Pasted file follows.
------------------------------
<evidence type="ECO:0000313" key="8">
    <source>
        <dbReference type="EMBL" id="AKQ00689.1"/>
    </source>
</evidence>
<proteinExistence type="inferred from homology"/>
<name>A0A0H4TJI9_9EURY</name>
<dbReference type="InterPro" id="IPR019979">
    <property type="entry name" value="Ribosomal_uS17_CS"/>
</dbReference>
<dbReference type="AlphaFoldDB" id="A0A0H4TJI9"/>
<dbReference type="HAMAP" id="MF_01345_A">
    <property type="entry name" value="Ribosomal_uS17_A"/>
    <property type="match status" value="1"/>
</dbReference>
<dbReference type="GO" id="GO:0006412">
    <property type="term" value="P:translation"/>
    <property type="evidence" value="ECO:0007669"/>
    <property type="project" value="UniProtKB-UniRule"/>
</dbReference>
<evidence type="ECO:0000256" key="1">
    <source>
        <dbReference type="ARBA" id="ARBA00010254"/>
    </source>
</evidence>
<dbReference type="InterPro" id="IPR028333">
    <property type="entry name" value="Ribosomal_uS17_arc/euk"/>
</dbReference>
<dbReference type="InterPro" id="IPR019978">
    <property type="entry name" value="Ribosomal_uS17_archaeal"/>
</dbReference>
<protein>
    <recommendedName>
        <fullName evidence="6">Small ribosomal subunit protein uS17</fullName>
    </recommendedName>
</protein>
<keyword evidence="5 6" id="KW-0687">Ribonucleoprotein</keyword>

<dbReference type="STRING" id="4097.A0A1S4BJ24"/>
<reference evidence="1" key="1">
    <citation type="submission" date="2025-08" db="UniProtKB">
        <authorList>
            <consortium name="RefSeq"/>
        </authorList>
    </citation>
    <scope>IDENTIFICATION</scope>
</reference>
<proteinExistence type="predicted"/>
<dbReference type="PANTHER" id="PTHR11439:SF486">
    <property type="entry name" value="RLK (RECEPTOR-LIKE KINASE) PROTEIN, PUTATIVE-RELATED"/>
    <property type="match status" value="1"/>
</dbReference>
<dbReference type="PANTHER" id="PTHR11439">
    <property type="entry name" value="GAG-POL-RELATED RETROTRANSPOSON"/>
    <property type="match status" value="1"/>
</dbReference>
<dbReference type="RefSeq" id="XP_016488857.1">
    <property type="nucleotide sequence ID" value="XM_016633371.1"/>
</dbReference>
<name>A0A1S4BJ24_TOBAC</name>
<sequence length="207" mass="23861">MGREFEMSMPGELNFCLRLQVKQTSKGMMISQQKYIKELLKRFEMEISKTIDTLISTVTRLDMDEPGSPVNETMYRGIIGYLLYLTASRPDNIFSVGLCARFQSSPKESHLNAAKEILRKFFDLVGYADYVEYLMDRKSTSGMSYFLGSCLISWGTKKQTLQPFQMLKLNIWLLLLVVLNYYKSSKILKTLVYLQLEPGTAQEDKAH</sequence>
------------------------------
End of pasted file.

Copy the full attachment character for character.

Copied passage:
<evidence type="ECO:0000313" key="8">
    <source>
        <dbReference type="EMBL" id="AKQ00689.1"/>
    </source>
</evidence>
<proteinExistence type="inferred from homology"/>
<name>A0A0H4TJI9_9EURY</name>
<dbReference type="InterPro" id="IPR019979">
    <property type="entry name" value="Ribosomal_uS17_CS"/>
</dbReference>
<dbReference type="AlphaFoldDB" id="A0A0H4TJI9"/>
<dbReference type="HAMAP" id="MF_01345_A">
    <property type="entry name" value="Ribosomal_uS17_A"/>
    <property type="match status" value="1"/>
</dbReference>
<dbReference type="GO" id="GO:0006412">
    <property type="term" value="P:translation"/>
    <property type="evidence" value="ECO:0007669"/>
    <property type="project" value="UniProtKB-UniRule"/>
</dbReference>
<evidence type="ECO:0000256" key="1">
    <source>
        <dbReference type="ARBA" id="ARBA00010254"/>
    </source>
</evidence>
<dbReference type="InterPro" id="IPR028333">
    <property type="entry name" value="Ribosomal_uS17_arc/euk"/>
</dbReference>
<dbReference type="InterPro" id="IPR019978">
    <property type="entry name" value="Ribosomal_uS17_archaeal"/>
</dbReference>
<protein>
    <recommendedName>
        <fullName evidence="6">Small ribosomal subunit protein uS17</fullName>
    </recommendedName>
</protein>
<keyword evidence="5 6" id="KW-0687">Ribonucleoprotein</keyword>

<dbReference type="STRING" id="4097.A0A1S4BJ24"/>
<reference evidence="1" key="1">
    <citation type="submission" date="2025-08" db="UniProtKB">
        <authorList>
            <consortium name="RefSeq"/>
        </authorList>
    </citation>
    <scope>IDENTIFICATION</scope>
</reference>
<proteinExistence type="predicted"/>
<dbReference type="PANTHER" id="PTHR11439:SF486">
    <property type="entry name" value="RLK (RECEPTOR-LIKE KINASE) PROTEIN, PUTATIVE-RELATED"/>
    <property type="match status" value="1"/>
</dbReference>
<dbReference type="PANTHER" id="PTHR11439">
    <property type="entry name" value="GAG-POL-RELATED RETROTRANSPOSON"/>
    <property type="match status" value="1"/>
</dbReference>
<dbReference type="RefSeq" id="XP_016488857.1">
    <property type="nucleotide sequence ID" value="XM_016633371.1"/>
</dbReference>
<name>A0A1S4BJ24_TOBAC</name>
<sequence length="207" mass="23861">MGREFEMSMPGELNFCLRLQVKQTSKGMMISQQKYIKELLKRFEMEISKTIDTLISTVTRLDMDEPGSPVNETMYRGIIGYLLYLTASRPDNIFSVGLCARFQSSPKESHLNAAKEILRKFFDLVGYADYVEYLMDRKSTSGMSYFLGSCLISWGTKKQTLQPFQMLKLNIWLLLLVVLNYYKSSKILKTLVYLQLEPGTAQEDKAH</sequence>